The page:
Baby Steps

I’ve gone to two grief counselor sessions and I think I’m done.

I got out of them what I wanted.  I talked about Dad, I talked about my marriage, and was told I’m healing, moving along at a good pace and that I’m reacting normally.  I’ll have good days and bad days, but otherwise I check out okay.  Good.

Thursday my brother and I drove up to Pawhuska to try and get the rest of Dad’s stuff stored at my uncle’s place.  We sorted through a wall of boxes and retrieved a few errant pieces of furniture and was able to get out of there lacking maybe half a truck full of misc items.  It was a beautiful day and we worked well together.  When we got home, Mom came over and we had one more unpacking/sorting/nostalgia fest before they went home and I went out for St. Patrick’s Day.  It was good times with good friends; that kind of environment energizes me and brings me joy, but like anything else the quiet times afterward seem a little more quiet.

Saturday is the start of my work week, having Thurs/Fri off.  Since I don’t go in ’til 2, it gives me plenty of time to get up and around, perhaps get a few things done before going into the office.  This morning has seen me spend my time in front of the computer, catching up on the news of my friends, checking weather, and my usual list of websites.  I’ve had wells of tears in my eyes for no discernible reason.  I occasionally sigh heavily and my lip turns downward, so I grab my cup of coffee and drown whatever unfocused sorrow seems to be weighing on me today.

That’s probably the most frustrating thing about grief.  For me, it’s rarely, “Oh, Dad gave me this knife when I graduated high school…” and a breakdown occurs.  It’s a cloak of sadness and loss that has no specific.  I can’t, say, put the knife away and make sure I don’t see it all the time.  Most of the time it’s nothing in particular, and I have no way of avoiding the mental ghost of my father.  Again, my counselor said that was normal…so that’s a good thing I suppose.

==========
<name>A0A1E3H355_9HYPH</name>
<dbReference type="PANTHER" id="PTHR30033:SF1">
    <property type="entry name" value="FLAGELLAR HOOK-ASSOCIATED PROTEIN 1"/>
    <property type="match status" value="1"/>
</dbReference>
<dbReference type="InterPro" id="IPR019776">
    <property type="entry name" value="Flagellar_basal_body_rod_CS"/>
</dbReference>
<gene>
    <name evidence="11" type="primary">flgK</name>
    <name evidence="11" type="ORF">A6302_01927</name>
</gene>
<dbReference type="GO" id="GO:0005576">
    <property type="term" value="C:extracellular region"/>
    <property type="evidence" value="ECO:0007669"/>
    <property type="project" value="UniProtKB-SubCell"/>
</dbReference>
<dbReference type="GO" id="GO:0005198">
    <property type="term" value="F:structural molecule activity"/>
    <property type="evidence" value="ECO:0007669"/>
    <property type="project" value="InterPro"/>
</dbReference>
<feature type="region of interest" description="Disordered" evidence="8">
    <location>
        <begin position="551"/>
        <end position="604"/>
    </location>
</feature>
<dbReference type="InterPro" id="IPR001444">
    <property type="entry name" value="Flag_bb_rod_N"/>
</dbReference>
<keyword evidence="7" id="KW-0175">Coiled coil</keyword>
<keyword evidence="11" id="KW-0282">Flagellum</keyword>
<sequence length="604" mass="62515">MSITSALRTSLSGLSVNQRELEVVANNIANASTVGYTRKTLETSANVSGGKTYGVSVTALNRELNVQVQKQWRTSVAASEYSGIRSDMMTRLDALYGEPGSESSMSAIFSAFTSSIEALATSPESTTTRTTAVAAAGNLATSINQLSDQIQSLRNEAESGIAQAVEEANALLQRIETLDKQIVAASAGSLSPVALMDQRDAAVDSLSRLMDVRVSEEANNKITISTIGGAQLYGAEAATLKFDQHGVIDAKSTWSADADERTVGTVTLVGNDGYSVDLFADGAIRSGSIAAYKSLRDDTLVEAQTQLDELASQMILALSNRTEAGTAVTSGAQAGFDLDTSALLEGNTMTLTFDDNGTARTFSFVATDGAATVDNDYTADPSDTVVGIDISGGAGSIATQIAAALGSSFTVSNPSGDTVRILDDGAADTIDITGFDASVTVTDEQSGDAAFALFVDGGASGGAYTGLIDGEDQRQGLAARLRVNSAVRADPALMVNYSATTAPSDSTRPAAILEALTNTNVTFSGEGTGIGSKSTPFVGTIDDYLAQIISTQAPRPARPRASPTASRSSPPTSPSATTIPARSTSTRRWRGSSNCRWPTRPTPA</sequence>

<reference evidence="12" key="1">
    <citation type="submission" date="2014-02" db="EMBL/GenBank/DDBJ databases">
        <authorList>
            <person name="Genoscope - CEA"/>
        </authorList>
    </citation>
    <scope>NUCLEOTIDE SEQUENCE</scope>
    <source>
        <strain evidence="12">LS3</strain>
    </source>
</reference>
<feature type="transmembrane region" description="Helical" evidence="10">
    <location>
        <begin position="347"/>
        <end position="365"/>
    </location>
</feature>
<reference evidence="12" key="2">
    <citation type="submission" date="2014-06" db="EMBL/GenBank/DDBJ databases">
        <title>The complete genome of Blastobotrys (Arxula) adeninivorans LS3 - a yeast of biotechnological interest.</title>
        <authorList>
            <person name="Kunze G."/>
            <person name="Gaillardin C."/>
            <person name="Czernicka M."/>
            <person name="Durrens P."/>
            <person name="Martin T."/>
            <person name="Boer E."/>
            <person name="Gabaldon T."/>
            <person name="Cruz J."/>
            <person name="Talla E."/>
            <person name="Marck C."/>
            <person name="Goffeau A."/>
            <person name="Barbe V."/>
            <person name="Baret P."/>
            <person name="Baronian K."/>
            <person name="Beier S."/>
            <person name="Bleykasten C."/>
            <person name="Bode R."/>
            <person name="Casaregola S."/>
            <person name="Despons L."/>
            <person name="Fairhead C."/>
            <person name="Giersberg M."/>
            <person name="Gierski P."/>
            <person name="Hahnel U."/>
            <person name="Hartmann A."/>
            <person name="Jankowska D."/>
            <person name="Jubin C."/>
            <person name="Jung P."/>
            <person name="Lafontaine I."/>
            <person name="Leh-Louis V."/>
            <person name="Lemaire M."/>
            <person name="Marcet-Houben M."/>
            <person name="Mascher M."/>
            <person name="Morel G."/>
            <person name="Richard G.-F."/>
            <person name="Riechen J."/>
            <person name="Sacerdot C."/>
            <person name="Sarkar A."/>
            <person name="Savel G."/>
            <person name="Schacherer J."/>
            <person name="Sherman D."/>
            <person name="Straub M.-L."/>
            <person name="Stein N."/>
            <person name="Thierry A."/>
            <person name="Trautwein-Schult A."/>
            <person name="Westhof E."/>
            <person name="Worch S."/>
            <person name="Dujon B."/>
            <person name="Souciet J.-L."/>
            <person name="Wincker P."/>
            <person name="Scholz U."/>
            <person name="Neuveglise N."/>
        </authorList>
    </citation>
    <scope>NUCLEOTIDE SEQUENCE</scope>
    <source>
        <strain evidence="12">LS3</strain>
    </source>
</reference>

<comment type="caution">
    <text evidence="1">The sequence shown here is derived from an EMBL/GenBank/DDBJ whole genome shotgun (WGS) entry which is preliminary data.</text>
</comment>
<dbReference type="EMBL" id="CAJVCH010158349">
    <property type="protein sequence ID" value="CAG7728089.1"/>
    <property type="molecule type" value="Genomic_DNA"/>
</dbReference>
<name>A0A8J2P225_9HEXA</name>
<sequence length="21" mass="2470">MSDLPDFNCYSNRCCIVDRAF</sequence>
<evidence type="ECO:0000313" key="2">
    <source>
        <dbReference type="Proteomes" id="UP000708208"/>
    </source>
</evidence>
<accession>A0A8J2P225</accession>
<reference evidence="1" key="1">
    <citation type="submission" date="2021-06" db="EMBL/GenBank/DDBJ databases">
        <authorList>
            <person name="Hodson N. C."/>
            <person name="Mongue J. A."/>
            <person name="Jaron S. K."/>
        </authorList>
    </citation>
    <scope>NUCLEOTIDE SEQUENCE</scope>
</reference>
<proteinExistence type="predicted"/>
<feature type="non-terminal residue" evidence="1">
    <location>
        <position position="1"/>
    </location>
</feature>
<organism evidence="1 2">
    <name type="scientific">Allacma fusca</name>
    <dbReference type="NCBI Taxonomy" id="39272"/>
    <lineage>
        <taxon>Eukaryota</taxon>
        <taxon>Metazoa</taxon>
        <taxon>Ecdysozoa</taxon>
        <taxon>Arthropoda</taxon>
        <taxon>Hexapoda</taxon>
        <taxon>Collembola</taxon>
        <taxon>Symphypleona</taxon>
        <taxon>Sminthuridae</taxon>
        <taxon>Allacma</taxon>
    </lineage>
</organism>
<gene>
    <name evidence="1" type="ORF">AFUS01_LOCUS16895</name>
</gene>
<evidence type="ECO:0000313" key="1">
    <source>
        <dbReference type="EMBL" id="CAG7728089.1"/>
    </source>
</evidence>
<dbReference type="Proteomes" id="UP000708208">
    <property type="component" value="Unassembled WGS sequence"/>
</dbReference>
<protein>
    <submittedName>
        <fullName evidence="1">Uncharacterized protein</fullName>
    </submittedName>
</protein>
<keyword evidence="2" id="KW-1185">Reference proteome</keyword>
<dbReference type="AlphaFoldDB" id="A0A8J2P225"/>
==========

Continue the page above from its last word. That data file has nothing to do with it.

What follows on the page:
After all, yesterday marked two months since I received the phone call.  Two months.  Hard to believe it’s only been two months.  I know I’m too hard on myself, but I’m used to being the Strong One.  I don’t know what to do on the days I don’t even want to try to hide it.

About rhysfunk

Rhys Martin was born in Tulsa, Oklahoma in 1981. In 2009, he sold everything he owned and left the country, living out of a backpack for ten months. He discovered a passion for photography while traveling throughout Southeast Asia and Europe. After returning home, he looked at his home town and Oklahoma heritage with fresh eyes. When he began to explore his home state, Rhys turned his attention to historic Route 66. As he became familiar with the iconic highway, he began to truly appreciate Oklahoma’s place along the Mother Road. He has traveled all 2,400 miles of Route 66, from Chicago to Los Angeles. He has also driven many miles on rural Oklahoma highways to explore the fading Main Streets of our small towns. Rhys has a desire to find and share the unique qualities of the Sooner State with the rest of the world. Cloudless Lens Photography has been featured in several publications including This Land, Route 66 Magazine, Nimrod Journal, Inbound Asia Magazine, The Oklahoman, and the Tulsa World. In 2018 he published his first book, Lost Restaurants of Tulsa. Rhys loves to connect with people and share his experiences; ask him about enjoyable day trips from Tulsa, locations along Route 66, and good diners or burger joints along the way.
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